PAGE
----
Vaping: safe alternative to tobacco?

Vaping, or using a liquid vaporizer, has quickly become one of the hottest trends in the smoking community, hooking young and old smokers alike.

Many believe vaping is a safer alternative to smoking traditional cigarettes, but nobody knows for sure. In fact, the United States Food and Drug Administration (FDA) is still unsure of the long-term effects vaping and e-cigarettes have on the body. Even amidst uncertainty, the vaporizer and e-cig retail space continues to pull in billions of dollars per year — at the expense of its users.

So what should you know about vaping? Here's some basic information, along with some potential risks. 

What is "vaping"?

Vaping is when you inhale vapors of a flavored (typically) liquid mixture through a personal vaporizer, vape pen or other device. The device has a heating element to boil a small amount of the liquid and create the vapor users inhale.

What's in vape liquid?

  • Varied levels of nicotine
  • Vegetable glycerin
  • Propylene glycol
  • Usually some sort of flavoring 

Where can people vape?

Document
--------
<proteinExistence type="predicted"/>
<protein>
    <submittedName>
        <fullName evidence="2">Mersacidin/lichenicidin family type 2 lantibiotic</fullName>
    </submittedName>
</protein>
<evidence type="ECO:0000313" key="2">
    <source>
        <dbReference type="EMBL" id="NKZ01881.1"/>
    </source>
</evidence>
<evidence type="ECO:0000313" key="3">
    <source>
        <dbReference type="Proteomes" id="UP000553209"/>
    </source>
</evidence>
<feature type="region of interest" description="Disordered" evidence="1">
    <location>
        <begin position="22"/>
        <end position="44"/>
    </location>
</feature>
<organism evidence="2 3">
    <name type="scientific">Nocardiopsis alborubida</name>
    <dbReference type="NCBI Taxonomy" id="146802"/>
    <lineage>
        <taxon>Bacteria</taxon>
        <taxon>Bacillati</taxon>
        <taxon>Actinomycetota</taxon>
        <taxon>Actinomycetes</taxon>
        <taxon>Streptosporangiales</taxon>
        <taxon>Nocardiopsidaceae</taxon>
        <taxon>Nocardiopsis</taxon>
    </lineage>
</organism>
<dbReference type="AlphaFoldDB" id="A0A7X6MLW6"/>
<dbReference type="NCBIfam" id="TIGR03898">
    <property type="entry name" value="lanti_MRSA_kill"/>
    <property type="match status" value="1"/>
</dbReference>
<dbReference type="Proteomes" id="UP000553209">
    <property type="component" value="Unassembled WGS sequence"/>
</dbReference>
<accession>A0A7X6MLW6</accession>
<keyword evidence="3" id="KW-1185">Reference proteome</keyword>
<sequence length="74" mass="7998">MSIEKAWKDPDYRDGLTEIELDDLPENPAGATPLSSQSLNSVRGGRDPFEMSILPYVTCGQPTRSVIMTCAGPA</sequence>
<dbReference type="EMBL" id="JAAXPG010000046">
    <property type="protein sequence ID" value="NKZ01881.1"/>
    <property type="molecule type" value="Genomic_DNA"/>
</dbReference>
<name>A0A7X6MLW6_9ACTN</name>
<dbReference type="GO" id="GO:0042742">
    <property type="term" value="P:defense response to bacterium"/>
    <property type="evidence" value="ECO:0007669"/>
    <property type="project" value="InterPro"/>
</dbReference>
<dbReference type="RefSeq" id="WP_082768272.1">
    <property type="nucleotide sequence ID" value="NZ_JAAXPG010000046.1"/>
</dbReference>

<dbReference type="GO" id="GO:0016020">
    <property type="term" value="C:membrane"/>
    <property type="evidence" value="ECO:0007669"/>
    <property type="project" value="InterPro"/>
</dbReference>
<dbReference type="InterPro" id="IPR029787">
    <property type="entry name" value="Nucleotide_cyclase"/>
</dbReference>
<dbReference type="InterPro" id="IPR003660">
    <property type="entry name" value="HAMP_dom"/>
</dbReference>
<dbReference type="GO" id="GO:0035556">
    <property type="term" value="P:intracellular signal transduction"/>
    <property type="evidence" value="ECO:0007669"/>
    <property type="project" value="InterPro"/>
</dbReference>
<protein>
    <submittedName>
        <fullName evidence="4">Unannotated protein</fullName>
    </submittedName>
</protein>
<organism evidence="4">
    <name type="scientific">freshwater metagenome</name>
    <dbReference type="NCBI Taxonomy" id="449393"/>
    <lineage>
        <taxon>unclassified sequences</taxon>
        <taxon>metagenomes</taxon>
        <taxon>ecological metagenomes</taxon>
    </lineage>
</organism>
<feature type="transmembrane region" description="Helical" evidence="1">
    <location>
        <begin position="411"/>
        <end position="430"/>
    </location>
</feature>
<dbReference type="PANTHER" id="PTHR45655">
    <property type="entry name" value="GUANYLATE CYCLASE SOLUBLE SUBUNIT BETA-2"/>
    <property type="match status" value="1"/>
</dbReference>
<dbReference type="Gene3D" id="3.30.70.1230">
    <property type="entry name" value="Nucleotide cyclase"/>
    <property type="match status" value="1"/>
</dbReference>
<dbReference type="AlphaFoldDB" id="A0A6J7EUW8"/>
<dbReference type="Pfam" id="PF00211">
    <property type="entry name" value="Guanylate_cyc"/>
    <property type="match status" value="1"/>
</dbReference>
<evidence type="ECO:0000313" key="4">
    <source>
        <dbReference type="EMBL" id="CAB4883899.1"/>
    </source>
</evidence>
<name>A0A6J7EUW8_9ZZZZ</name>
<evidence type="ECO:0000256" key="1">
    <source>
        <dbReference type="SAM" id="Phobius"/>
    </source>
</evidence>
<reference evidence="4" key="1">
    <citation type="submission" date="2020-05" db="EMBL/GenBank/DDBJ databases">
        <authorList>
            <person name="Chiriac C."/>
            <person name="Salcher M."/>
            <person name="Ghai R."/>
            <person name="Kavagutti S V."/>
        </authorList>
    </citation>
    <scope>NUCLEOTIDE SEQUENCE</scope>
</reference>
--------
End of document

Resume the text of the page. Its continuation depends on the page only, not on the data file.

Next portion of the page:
Pretty much anywhere. There are currently no Michigan laws against using vaporizers in public places such as restaurants or stores. The Michigan smoking ban put in place in 2010 only applies to cigarette smoke, not the vapor generated by personal vaporizers.

What makes vaping appealing to kids?

  • Most vape liquids contain some nicotine, so users still get the buzz like smoking a real cigarette. 
  • Vape liquids can be candy- or fruit-flavored to make them taste good. 
  • The vapor emitted from a vape device doesn't leave a tobacco smell, so it's harder for parents to know if their children are vaping.

It may not "feel" like smoking, but you still get some of the effects. That makes appealing to both smokers and non-smokers. 

But it's not really smoking — will it help me quit?

If you smoke and you’re trying to quit, you're better off with an FDA-approved method of quitting, like the nicotine patch or gum. We offer more information about tobacco cessation programs when you log in to MyHealth.

The bottom line is:  If you don't smoke, don't start vaping. And if you have kids, keep an eye on their habits. There are some risks and no known health benefits of vaping. It's best to avoid it altogether until more reliable information is available.